Pollard’s Complete Trail Building Guide

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————-6. Additional Stuff————–

6.1 Soil types, pros and cons

(sourced from IMBA: Trail Solutions)

Sandy Soil:

Dry: Loose, feels rough, you can see individual grains of sand.
Wet: Squeeze a handful of it. Sand will form a ball that crumbles apart easily and does not stain your fingers.

Silty Soil:

Dry: It feels smooth and powdery, like flour.
Wet: It feels smooth, but not sticky, and crumbles apart.

Clay Soil:

Dry: Clods are almost impossible to break with your fingers.
Wet: It is sticky, easily forms a ball, and leaves stain on your fingers.

Loamy Soil (BEST):
Mix of various types.

Dry: Clods are moderately difficult to break and somewhat gritty to touch.
Wet: It niether gritty nor sticky; it forms a firm ball when squeezed.


Water-holding capacity:

Sand – Low
Silt – Medium-to-high
Clay – High
Loamy – Medium

Drainage Rate:

Sand – High
Silt – Slow-to-medium
Clay – Very slow
Loamy – High


Sand – Low
Silt – Medium
Clay – High
Loamy – High

Susceptibility to water erosion:

Sand – Low
Silt – High
Clay – Low (if compressed) High (if not)
Loamy – Low

6.2 Tool Storage

I’m going to give you tips on how to store tools around the trail, so that you don’t have to lug them around with you. One way is lock them to a tree, this works when you have something in the tool to put the lock through. When doing this, still hide the tools, just make sure you lock it to tree deep in the forest, but still near-ish to your trail., and remember to bring the key with you! I have forgot a few times and it serious annoys you, lol. If you can’t lock the tool to a tree you have to hide it or bury it, don’t bury something so you can’t find it, I once spend over an hour finding a rake, lol (I found it in the end). Your other tool storage option is to find a storeroom of some kind near to trail to store them in.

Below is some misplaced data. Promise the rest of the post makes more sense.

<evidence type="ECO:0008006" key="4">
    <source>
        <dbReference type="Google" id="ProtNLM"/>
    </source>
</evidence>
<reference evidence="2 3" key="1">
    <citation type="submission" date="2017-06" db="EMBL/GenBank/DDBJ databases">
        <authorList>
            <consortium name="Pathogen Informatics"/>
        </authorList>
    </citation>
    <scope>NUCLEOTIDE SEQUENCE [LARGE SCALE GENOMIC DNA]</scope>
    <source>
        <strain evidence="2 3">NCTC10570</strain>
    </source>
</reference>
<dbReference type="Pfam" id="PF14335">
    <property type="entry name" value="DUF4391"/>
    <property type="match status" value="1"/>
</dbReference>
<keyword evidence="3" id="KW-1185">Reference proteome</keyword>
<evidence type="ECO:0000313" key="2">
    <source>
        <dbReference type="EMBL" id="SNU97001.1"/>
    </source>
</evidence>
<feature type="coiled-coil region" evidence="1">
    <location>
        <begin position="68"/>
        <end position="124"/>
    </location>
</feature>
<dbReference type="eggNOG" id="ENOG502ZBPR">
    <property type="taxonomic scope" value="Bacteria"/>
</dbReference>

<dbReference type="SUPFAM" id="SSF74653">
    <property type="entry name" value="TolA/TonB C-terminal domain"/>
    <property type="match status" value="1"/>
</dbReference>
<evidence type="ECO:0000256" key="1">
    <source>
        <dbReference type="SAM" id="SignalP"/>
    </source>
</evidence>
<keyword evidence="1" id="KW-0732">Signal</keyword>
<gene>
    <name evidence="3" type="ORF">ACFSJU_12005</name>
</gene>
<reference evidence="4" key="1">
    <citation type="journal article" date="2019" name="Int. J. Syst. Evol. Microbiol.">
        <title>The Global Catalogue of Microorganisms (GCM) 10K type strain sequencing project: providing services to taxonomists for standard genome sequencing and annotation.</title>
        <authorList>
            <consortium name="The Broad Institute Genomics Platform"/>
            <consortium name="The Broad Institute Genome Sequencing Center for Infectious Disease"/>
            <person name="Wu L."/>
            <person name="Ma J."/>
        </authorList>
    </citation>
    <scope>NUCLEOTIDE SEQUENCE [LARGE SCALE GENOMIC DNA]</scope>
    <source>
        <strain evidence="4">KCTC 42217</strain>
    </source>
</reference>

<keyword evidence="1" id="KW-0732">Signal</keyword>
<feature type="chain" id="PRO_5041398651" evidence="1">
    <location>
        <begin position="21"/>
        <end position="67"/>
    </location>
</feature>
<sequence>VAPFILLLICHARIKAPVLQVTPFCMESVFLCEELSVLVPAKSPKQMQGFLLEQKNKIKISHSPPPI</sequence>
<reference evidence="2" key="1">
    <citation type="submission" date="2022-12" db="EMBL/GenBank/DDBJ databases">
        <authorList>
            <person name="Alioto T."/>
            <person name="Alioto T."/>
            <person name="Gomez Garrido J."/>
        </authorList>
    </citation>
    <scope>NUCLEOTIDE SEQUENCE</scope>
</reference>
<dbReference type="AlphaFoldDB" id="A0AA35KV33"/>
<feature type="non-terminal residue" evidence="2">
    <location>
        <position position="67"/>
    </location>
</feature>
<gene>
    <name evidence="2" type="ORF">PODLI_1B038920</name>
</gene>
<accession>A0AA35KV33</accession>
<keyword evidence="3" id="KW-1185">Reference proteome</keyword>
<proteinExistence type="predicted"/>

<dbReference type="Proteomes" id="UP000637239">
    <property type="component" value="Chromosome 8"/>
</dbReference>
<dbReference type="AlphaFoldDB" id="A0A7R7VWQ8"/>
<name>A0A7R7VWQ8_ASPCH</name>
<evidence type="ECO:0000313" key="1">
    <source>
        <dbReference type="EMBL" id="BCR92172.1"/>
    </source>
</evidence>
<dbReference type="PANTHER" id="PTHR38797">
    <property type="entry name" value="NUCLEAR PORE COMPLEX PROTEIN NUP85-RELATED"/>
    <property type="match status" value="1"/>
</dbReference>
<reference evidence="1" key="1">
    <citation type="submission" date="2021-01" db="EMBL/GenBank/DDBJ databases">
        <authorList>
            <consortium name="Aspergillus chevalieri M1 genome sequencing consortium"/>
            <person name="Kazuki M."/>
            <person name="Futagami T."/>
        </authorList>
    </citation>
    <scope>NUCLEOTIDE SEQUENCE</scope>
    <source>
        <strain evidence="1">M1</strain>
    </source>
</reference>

6.3 Dealing with social defects (chavs, etc..)

Basically, if you build to near any places chavs (or whatever you call them) chances are they’ll come over and ruin your fun and your jumps, you build as far away from them as possible. If your building and they come over giving you trouble, simply wave your spade at them and hope they go away, if they start trying to nick you bike, beat them to death with the spade (I take no responsibility), or even better, a mattock would definetly stop them screwing with ya.


Thanks for reading (part of) my guide, please post or email you tips or corrections, and providing they sensible I’ll include it in v.2. Also, if there are any sections I may have missed, just tell me.
Please visit and sign up to my forum http://www.southernfreerider.co.uk and discuss this and other trail building techniques there.



About BikeFAT 135 Articles
Mountain Biker, Trail Builder and Bike Tech


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